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October 31, 2014

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First Mediaworks


10/21/02 Wanna Be A Rock Star?
History repeats itself because we didn’t pay attention to it the first time. Is Radio about to repeat a dangerous piece of history, or will we awaken before it’s too late?

Joined at the hip, the music industry and the Radio business have always had a fragile love/hate relationship. And now it’s about to shatter. Armed with the powerful precedent of a big win against Internet Radio, the Recording Industry Association of America (RIAA) is insisting that you Radio stations pay a performance fee on top of the heavy ASCAP/BMI/SESAC fees you’re already paying. Considering the size of current Radio audiences and the average time spent listening, if Radio were required to pay even 25 percent of the current RIAA rates, there wouldn’t be a Radio station in America that could do it.

You say, “Nah, they could never pull that off.” Yet many people — myself included — said that about the RIAA’s collecting royalties for airplay on the Internet, and we got spanked like a puppy. As a matter of fact, my butt is still stinging from it. The RIAA simply convinced lawmakers that they were losing money and that the only “right thing to do” was to enforce the royalties. If you don’t think this can happen to broadcast Radio, think again.

But this movie has played once already. Let me tell you how it ended. In the late 1940s, the music industry demanded a royalty for every song played on the Radio. Radio responded with the logical argument that recording companies couldn’t exist if it weren’t for all the free exposure and advertising that Radio provided for them and their music. The battle heated up as the music labels demanded performance royalties. Radio wisely chose to not play any current, licensed music. Instead they played unlicensed music. Ever wonder how America was hooked on cha-cha, rumba and Latin Club, Ricky Ricardo and Xavier Cugat music? Its popularity was driven by Radio when there was nothing else to play.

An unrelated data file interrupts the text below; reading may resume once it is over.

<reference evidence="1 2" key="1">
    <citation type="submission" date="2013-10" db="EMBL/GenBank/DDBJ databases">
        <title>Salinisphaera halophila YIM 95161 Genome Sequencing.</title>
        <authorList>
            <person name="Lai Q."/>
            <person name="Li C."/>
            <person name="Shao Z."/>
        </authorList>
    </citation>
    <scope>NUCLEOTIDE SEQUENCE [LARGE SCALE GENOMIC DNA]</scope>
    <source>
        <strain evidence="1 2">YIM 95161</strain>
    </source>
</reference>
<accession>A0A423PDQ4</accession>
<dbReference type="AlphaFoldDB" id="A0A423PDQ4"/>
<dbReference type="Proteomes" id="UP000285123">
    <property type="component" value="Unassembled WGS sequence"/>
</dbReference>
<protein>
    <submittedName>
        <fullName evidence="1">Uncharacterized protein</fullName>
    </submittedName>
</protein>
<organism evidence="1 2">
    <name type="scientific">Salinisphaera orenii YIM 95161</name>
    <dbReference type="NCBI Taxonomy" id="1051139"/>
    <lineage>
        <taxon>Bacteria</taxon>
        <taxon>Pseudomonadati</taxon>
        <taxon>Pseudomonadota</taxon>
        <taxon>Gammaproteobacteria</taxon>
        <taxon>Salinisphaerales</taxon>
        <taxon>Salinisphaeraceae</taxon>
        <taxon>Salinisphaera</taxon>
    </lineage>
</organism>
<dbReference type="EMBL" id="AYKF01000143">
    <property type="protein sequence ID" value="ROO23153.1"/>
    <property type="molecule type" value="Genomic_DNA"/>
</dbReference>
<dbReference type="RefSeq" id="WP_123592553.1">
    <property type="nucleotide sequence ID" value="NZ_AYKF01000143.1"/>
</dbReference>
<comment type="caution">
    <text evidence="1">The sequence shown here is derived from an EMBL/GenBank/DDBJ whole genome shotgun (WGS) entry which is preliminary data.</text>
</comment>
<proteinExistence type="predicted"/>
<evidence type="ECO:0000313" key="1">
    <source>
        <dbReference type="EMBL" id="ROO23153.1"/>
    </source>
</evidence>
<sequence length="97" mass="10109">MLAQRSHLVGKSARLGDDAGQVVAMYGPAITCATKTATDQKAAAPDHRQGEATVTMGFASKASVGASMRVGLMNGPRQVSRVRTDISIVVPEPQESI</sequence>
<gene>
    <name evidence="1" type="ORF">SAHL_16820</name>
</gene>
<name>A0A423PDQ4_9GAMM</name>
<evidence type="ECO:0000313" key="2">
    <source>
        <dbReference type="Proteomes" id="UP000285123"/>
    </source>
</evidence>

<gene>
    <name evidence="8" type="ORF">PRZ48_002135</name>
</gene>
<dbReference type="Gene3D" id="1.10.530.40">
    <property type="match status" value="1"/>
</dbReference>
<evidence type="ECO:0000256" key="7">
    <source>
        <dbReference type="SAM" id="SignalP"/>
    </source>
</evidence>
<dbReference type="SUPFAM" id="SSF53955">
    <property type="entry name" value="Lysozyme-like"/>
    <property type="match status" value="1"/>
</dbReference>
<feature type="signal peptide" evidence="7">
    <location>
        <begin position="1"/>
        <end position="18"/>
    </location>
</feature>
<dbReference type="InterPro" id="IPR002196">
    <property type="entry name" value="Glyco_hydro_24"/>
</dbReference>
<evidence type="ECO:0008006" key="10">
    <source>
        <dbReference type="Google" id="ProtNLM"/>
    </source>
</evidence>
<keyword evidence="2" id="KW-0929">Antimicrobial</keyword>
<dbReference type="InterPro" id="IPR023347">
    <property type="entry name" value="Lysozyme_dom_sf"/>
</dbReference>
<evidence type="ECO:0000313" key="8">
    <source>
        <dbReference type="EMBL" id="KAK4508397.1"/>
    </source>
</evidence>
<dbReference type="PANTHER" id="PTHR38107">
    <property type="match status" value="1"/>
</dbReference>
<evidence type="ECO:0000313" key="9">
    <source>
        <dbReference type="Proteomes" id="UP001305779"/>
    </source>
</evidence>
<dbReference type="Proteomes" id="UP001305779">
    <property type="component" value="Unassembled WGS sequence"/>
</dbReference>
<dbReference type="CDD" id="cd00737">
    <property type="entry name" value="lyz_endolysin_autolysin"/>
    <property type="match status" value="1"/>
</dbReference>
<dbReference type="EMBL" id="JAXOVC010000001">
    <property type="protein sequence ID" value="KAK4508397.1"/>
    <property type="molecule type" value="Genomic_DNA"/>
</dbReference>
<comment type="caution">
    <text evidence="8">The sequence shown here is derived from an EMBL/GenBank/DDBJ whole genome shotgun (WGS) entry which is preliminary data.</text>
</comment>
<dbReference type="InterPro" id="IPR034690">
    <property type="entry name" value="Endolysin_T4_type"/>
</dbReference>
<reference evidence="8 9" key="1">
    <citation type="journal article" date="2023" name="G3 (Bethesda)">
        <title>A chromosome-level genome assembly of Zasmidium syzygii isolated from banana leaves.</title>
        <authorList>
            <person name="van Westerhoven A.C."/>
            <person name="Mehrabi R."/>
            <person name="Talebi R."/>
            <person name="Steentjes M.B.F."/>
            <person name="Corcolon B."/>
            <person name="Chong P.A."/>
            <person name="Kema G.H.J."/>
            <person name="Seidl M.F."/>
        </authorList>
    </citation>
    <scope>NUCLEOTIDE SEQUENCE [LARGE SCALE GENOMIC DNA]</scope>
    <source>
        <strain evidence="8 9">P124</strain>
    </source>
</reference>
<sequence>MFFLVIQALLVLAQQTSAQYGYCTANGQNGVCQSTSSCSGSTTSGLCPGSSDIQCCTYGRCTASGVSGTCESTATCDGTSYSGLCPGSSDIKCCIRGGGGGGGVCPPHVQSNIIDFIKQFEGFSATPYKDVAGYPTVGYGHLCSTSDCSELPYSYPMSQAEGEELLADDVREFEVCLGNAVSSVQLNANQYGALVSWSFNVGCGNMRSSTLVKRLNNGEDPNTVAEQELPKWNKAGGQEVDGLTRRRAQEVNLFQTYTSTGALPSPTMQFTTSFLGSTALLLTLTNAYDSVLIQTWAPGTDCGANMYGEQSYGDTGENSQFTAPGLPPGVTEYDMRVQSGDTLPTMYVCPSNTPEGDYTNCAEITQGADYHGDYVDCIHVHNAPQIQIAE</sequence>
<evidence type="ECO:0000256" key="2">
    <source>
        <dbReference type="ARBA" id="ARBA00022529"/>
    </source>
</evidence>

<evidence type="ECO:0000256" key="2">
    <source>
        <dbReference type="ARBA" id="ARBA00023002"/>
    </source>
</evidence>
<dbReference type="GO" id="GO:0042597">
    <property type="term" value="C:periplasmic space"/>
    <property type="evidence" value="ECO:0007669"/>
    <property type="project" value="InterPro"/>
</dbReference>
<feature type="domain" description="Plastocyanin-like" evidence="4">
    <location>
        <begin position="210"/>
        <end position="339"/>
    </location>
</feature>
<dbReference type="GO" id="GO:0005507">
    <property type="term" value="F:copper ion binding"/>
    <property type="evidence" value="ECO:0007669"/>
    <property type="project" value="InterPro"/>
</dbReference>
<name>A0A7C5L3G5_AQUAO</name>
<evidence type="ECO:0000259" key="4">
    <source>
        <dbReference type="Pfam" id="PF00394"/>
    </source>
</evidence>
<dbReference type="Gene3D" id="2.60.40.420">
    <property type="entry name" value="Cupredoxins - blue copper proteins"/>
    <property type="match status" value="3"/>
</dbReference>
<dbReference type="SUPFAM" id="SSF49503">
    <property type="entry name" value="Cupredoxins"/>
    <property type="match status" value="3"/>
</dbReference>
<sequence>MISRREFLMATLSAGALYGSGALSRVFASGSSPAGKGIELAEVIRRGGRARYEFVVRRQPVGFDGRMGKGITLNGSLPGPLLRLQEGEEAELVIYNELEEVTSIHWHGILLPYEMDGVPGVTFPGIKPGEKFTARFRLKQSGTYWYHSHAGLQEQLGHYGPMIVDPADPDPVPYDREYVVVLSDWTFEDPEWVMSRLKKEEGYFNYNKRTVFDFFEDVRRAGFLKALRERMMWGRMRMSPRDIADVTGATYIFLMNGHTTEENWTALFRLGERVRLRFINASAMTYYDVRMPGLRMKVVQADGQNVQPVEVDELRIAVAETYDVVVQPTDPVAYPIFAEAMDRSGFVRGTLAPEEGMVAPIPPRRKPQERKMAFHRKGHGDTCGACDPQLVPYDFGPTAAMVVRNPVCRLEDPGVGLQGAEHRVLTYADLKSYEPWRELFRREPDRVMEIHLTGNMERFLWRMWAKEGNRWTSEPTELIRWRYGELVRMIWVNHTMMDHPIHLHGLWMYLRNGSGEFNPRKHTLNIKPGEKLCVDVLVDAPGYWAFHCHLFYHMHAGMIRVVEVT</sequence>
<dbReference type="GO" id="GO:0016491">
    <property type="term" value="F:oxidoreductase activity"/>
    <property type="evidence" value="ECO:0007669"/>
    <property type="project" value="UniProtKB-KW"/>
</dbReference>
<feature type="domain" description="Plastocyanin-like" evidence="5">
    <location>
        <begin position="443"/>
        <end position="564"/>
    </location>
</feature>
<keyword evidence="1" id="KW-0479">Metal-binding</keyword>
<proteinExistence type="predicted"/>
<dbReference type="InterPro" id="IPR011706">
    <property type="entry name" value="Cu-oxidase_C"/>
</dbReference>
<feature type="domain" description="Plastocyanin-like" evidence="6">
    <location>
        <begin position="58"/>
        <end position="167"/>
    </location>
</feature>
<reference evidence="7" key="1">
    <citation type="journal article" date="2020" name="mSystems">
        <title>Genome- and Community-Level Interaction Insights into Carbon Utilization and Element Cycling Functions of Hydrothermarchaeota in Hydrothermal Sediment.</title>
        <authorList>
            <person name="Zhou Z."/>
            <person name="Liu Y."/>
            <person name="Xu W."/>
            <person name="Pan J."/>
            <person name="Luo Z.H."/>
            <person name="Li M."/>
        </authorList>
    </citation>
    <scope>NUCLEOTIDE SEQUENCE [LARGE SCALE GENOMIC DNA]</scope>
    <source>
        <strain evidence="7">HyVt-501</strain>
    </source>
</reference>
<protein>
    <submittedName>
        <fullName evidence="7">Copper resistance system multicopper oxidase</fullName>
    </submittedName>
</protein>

Similar demands were made in Australia in the 1960s. In response, Australian Radio chose not to play any current music for a year. Once the new music stopped selling, the issue was quickly resolved.

We’re about to endure the most vicious attack that Radio has ever seen. Armed with their recent victory requiring performance royalties for Internet broadcasts, the RIAA’s next target is Broadcast Radio. Prepare to see the powerful RIAA lobby whining to our lawmakers on Capitol Hill that “Radio has had a free ride for far too long, and they should now pay a fee on every song, every time an audience hears it.” RIAA has already begun building its case and has approached some prominent individuals for help.

Broadcast Radio sat around and allowed the Internet Radio war to be won by RIAA. And now that same war has arrived in the homeland. It’s a war that Radio cannot afford to lose. But I’m not suggesting that we play polka music.

I’m suggesting that we hire our own performers and record our own hits.

Ever wanted to own a record company?
Let’s talk.

Eric Rhoads


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